Kumbhayoni, Kumbha-yoni: 10 definitions

Introduction:

Kumbhayoni means something in Hinduism, Sanskrit. If you want to know the exact meaning, history, etymology or English translation of this term then check out the descriptions on this page. Add your comment or reference to a book if you want to contribute to this summary article.

In Hinduism

Purana and Itihasa (epic history)

[«previous next»] — Kumbhayoni in Purana glossary
Source: archive.org: Puranic Encyclopedia

1) Kumbhayoni (कुम्भयोनि).—Agastya. (See under Agastya).

2) Kumbhayoni (कुम्भयोनि).—A Deva woman who danced in Indrasabhā when Arjuna came to Indraloka. (Vana Parva, Chapter 43, Verse 30).

Source: Cologne Digital Sanskrit Dictionaries: The Purana Index

Kumbhayoni (कुम्भयोनि).—A name of Agastya.*

  • * Bhāgavata-purāṇa I. 19. 10.
Purana book cover
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The Purana (पुराण, purāṇas) refers to Sanskrit literature preserving ancient India’s vast cultural history, including historical legends, religious ceremonies, various arts and sciences. The eighteen mahapuranas total over 400,000 shlokas (metrical couplets) and date to at least several centuries BCE.

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Ayurveda (science of life)

[«previous next»] — Kumbhayoni in Ayurveda glossary
Source: WorldCat: Rāj nighaṇṭu

Kumbhayoni (कुम्भयोनि) is another name for Droṇapuṣpī a medicinal plant identified with either Leucas cephalotes Spreng., Leucas aspera Sprekg. or Leucas linifolia Spreng., all from the Lamiaceae or “mint” family of flowering plants, according to verse 5.137-138 of the 13th-century Raj Nighantu or Rājanighaṇṭu. The fifth chapter (parpaṭādi-varga) of this book enumerates sixty varieties of smaller plants (kṣudra-kṣupa). Together with the names Kumbhayoni and Droṇapuṣpī, there are a total of eight Sanskrit synonyms identified for this plant.

Ayurveda book cover
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Āyurveda (आयुर्वेद, ayurveda) is a branch of Indian science dealing with medicine, herbalism, taxology, anatomy, surgery, alchemy and related topics. Traditional practice of Āyurveda in ancient India dates back to at least the first millenium BC. Literature is commonly written in Sanskrit using various poetic metres.

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Languages of India and abroad

Sanskrit dictionary

[«previous next»] — Kumbhayoni in Sanskrit glossary
Source: DDSA: The practical Sanskrit-English dictionary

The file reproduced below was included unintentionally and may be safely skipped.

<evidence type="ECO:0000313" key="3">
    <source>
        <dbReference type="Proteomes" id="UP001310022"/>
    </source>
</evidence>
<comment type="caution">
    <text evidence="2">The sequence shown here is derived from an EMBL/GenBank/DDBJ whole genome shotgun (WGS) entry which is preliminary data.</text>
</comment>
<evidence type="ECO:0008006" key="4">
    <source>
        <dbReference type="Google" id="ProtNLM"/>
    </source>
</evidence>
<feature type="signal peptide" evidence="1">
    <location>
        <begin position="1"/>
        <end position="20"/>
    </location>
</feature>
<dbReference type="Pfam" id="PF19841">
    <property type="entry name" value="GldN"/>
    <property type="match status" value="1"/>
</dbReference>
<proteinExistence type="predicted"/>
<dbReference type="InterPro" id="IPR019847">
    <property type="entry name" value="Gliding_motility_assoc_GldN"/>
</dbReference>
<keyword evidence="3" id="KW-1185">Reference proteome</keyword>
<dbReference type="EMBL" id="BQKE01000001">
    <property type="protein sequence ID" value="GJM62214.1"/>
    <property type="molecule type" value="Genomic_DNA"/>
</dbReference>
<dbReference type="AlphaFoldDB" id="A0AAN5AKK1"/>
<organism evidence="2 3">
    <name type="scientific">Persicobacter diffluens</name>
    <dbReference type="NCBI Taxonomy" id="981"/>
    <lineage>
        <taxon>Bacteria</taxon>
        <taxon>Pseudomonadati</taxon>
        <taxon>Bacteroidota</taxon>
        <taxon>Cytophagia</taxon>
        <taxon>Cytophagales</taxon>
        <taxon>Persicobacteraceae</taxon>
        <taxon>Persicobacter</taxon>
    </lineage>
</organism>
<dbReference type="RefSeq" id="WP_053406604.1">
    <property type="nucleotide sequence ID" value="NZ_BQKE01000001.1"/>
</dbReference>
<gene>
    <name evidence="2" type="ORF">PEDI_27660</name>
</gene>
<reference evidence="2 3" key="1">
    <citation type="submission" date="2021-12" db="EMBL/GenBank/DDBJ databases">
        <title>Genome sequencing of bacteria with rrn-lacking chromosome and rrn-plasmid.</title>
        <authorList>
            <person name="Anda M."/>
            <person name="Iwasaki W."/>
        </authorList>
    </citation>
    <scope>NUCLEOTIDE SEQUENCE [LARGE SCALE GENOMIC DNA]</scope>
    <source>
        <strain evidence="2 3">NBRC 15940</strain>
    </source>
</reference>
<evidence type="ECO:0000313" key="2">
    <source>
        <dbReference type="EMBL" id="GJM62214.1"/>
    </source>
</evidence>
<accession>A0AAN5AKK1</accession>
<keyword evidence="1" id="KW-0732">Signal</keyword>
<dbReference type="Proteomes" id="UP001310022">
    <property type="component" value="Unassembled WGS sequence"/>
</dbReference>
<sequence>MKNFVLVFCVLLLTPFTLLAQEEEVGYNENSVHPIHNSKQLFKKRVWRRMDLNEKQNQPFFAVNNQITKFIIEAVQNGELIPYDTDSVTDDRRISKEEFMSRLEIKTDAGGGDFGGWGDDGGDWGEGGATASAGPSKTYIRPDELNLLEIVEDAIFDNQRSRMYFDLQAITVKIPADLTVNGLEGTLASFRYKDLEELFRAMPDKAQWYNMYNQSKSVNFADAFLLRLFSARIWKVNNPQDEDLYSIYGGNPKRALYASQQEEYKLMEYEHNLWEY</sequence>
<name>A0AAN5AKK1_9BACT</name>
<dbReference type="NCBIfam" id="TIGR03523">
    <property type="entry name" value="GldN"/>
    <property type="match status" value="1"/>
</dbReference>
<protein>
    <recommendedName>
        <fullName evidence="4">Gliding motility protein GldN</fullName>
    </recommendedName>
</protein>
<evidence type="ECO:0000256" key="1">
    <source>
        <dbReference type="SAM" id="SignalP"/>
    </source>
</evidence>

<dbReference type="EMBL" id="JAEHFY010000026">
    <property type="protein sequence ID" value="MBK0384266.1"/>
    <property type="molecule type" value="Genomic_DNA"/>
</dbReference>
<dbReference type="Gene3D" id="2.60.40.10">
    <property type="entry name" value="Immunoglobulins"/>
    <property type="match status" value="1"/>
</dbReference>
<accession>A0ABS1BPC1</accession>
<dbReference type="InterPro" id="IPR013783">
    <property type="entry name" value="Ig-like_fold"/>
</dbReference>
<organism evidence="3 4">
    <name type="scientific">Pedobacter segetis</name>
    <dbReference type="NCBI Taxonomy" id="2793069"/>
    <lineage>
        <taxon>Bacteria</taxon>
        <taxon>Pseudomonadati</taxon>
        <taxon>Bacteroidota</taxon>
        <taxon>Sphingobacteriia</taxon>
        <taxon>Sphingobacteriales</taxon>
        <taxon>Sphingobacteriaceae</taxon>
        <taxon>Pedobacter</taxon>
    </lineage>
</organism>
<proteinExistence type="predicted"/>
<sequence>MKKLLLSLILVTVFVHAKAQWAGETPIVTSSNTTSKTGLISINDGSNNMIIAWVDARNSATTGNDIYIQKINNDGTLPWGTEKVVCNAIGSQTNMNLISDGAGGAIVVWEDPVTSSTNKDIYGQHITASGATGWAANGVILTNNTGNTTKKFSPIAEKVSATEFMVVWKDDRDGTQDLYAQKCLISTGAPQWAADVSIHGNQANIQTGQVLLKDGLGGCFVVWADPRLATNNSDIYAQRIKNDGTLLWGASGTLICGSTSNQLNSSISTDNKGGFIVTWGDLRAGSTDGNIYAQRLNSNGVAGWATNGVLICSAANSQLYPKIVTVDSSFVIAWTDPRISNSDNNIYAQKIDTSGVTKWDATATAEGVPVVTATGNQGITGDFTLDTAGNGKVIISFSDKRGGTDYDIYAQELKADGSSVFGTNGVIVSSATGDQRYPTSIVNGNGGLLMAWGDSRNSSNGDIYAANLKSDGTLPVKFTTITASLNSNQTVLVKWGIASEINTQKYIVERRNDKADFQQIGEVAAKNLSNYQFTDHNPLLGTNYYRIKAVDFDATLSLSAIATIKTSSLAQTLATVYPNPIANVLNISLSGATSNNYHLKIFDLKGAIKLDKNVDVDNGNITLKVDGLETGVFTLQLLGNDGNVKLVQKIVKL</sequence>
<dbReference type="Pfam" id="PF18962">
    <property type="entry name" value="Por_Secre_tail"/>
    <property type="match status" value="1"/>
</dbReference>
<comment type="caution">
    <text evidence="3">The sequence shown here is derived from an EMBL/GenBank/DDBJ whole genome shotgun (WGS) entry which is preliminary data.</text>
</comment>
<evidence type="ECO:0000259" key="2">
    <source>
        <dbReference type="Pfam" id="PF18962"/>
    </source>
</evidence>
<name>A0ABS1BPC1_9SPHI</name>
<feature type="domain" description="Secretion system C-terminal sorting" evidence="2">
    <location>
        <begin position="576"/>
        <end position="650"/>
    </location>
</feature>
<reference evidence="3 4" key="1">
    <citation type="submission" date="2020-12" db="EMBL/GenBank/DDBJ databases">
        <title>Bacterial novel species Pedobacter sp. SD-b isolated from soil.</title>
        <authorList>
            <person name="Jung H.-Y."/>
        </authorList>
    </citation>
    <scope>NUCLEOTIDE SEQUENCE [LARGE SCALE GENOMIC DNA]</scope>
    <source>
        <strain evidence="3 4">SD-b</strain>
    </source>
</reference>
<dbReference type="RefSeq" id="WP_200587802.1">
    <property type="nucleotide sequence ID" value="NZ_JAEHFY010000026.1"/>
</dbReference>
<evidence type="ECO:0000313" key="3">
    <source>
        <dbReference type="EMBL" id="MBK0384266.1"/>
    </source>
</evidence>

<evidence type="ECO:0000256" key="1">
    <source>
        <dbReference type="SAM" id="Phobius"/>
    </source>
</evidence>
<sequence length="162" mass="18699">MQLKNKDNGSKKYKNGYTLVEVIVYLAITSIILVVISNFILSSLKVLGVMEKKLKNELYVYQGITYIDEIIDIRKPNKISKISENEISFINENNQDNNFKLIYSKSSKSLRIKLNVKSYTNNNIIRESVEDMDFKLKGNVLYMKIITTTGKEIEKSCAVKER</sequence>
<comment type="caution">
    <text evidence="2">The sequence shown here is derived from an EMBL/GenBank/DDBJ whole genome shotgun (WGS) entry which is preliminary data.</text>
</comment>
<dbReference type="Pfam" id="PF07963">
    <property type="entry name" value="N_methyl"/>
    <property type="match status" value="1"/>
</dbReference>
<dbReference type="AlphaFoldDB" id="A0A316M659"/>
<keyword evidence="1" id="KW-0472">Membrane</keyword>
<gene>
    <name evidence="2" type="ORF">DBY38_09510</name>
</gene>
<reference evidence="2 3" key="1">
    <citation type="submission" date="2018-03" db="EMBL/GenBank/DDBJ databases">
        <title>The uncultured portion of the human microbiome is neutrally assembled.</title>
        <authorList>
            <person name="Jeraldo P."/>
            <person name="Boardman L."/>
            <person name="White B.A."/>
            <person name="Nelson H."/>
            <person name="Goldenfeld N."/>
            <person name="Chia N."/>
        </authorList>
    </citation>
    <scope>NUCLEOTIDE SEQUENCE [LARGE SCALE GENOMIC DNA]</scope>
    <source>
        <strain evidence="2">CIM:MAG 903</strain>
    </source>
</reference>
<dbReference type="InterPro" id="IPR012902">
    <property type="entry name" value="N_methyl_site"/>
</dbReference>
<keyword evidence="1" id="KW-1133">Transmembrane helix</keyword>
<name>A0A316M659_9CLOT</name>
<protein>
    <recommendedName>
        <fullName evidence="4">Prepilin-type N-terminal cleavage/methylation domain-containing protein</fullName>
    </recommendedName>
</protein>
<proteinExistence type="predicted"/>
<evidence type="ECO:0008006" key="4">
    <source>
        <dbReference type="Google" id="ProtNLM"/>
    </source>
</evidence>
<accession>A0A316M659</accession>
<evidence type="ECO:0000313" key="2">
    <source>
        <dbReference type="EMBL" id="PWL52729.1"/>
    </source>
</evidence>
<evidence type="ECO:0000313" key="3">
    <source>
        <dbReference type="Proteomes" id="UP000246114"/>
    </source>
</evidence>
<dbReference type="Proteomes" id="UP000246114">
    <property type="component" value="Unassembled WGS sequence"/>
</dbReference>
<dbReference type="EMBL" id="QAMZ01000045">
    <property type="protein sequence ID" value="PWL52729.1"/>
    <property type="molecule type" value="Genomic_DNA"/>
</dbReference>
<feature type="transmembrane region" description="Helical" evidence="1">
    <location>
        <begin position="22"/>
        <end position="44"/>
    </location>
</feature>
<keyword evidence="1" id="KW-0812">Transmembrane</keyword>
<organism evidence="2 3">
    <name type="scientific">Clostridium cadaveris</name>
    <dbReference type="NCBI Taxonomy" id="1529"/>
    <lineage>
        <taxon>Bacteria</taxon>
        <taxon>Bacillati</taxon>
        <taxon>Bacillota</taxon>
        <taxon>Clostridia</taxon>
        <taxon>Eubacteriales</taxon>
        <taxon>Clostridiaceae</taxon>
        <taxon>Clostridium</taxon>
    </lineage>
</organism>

Kumbhayoni (कुम्भयोनि).—m.

Derivable forms: kumbhayoniḥ (कुम्भयोनिः).

Kumbhayoni is a Sanskrit compound consisting of the terms kumbha and yoni (योनि).

Source: Cologne Digital Sanskrit Dictionaries: Shabda-Sagara Sanskrit-English Dictionary

Kumbhayoni (कुम्भयोनि).—m.

(-niḥ) 1. A name of Agastya, a saint so called. 2. Also of Vasisht'Ha; and of Drona, the miltary preceptor of the Kurus and Pandus. E. kumbha a jar, and yoni a womb; born in a water jar, &c.

Source: Cologne Digital Sanskrit Dictionaries: Benfey Sanskrit-English Dictionary

Kumbhayoni (कुम्भयोनि).—m. epithet of Agastya, [Raghuvaṃśa, (ed. Stenzler.)] 4, 21.

Kumbhayoni is a Sanskrit compound consisting of the terms kumbha and yoni (योनि).

Source: Cologne Digital Sanskrit Dictionaries: Monier-Williams Sanskrit-English Dictionary

1) Kumbhayoni (कुम्भयोनि):—[=kumbha-yoni] [from kumbha] m. ‘born in a water-jar’, Name of Agastya, [Mahābhārata; Raghuvaṃśa; Bhāgavata-purāṇa]

2) [v.s. ...] of Droṇa (the military preceptor of the Kurus and Pāṇḍus), [cf. Lexicographers, esp. such as amarasiṃha, halāyudha, hemacandra, etc.]

3) [v.s. ...] of Vasiṣṭha, [cf. Lexicographers, esp. such as amarasiṃha, halāyudha, hemacandra, etc.]

4) [v.s. ...] f. the plant Phlomis ceylanica (commonly droṇa-puṣpī), [cf. Lexicographers, esp. such as amarasiṃha, halāyudha, hemacandra, etc.]

5) [v.s. ...] ‘having a jar-shaped pudendum’, Name of an Apsaras, [Mahābhārata iii, 1785.]

Source: Cologne Digital Sanskrit Dictionaries: Yates Sanskrit-English Dictionary

Kumbhayoni (कुम्भयोनि):—[kumbha-yoni] (niḥ) 2. m. Agastya.

[Sanskrit to German]

Kumbhayoni in German

context information

Sanskrit, also spelled संस्कृतम् (saṃskṛtam), is an ancient language of India commonly seen as the grandmother of the Indo-European language family (even English!). Closely allied with Prakrit and Pali, Sanskrit is more exhaustive in both grammar and terms and has the most extensive collection of literature in the world, greatly surpassing its sister-languages Greek and Latin.

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